The Life and Times of Michael Staines’

Staines as leader of the prisoners in Frongoch

Download 4.81 Mb.
Size4.81 Mb.
1   ...   8   9   10   11   12   13   14   15   ...   21

4.4 Staines as leader of the prisoners in Frongoch

Following the Easter Rising over 1,800 Irish rebels were imprisoned in Frongoch including Staines, the site was a former whiskey distillery in North Wales. It soon became a centre of Revolution and among its prisoners were Michael Collins & Richard Mulcahy. Staines was first sent to Wakefield and later Frongoch.

Frongoch had initially held German prisoners of war. Most of the Irish were interned without trial and many had not been supportive of the rebel cause initially but were converted during their time there. The experience of the prisoners was an important part of the propaganda to win support for the nationalist cause in the lead up to the War of Independence[Tow05].

The total numbers deported to England after the Rising amounted to 2,519. These men were held in various prisons for a few weeks and 650 were released early, leaving 1,863 which were interned in Frongoch. These men were held under the Defence of the Realm Act, 1914, which stated that they were 'suspected of having honoured, promoted or assisted an armed insurrection against His Majesty. Staines was elected Commandant of the prisoners after the former Commandant J.J. O'Connell was sent to Reading jail on 30 June.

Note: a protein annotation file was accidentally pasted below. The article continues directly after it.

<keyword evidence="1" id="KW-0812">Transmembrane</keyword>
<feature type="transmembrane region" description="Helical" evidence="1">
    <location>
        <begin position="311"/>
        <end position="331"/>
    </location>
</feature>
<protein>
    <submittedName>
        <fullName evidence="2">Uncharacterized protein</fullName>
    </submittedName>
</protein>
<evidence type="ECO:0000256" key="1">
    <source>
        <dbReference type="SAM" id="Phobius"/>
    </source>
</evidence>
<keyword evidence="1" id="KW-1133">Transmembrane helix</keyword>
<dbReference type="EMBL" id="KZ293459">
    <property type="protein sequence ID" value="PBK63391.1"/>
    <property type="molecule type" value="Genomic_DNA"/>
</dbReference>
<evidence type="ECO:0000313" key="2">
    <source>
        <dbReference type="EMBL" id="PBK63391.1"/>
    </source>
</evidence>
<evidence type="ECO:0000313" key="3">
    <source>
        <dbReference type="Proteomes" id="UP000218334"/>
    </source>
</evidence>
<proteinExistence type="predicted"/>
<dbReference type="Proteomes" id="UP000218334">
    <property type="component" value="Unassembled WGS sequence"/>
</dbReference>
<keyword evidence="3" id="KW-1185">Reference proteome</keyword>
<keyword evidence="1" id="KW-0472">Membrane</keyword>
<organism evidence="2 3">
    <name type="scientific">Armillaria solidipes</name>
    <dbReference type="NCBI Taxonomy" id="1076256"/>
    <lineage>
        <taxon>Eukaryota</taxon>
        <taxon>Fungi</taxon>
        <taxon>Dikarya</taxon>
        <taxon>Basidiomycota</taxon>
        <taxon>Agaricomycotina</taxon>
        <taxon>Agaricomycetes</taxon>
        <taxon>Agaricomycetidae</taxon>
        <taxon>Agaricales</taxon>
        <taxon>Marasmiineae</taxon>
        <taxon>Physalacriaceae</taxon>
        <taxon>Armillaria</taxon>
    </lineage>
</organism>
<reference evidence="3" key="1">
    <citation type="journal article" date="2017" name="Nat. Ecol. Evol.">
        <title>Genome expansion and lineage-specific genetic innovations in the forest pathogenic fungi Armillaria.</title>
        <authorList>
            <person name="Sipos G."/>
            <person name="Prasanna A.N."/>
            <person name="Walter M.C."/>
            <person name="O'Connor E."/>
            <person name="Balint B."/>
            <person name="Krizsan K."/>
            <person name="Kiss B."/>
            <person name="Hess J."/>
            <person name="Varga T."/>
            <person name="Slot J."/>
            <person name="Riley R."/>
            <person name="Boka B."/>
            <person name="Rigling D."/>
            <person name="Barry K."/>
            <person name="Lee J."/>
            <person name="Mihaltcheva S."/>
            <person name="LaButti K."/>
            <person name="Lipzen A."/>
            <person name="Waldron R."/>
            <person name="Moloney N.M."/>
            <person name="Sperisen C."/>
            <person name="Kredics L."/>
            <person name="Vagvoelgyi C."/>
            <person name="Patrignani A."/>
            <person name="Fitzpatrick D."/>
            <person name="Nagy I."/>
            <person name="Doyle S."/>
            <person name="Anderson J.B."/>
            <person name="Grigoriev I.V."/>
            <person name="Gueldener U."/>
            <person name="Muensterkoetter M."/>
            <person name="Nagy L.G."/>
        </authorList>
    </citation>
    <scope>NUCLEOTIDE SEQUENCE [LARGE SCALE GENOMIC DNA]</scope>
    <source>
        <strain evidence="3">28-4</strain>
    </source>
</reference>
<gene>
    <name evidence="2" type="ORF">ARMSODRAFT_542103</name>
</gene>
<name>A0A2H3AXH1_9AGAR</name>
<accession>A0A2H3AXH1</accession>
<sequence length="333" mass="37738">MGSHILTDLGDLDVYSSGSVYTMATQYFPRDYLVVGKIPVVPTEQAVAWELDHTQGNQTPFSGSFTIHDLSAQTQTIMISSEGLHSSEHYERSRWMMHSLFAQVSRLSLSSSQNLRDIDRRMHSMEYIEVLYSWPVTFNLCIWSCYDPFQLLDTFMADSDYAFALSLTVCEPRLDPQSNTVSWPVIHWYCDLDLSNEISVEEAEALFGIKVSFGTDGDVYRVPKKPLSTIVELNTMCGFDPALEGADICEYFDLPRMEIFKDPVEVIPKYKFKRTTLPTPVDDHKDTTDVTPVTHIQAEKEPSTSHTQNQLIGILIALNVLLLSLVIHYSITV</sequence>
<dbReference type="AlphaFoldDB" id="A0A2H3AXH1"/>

Attempts to conscript into the British army in Frongoch proved to be contentious between the prisoners and the guards. The prisoners did not want to fight for Britain, and in addition they were concerned that acceptance of conscription in Frongoch would lead to the introduction of conscription in Ireland. Roughly sixty men in Frongoch had lived in Britain before the Rising and were deemed liable for conscription[Tow05].

W.J. Brennan-Whitmore describes Staines as maintaining “a very difficult position with remarkable efficiency and tact”, throughout the troubles in Frongoch. By December 1916 all the Irish prisoners had been repatriated and the camp was closed down.[Sea15]. W. J. Brennan-Whitmore was a Wexford journalist and British Army veteran who joined Sinn Fein in 1910. Because of his military knowledge he was appointed to the Volunteers general staff in the lead-up to the Easter Rising. He commanded a position in North Earl Street during the Rising, and was interned in Frongoch. He later worked for Michael Collins during the War of Independence and supported the Treaty. He retired from the Irish Army in 1926, and became an active member of Clann Na Póblachta. [Bre14].

Share with your friends:
1   ...   8   9   10   11   12   13   14   15   ...   21

The database is protected by copyright © 2020
send message

    Main page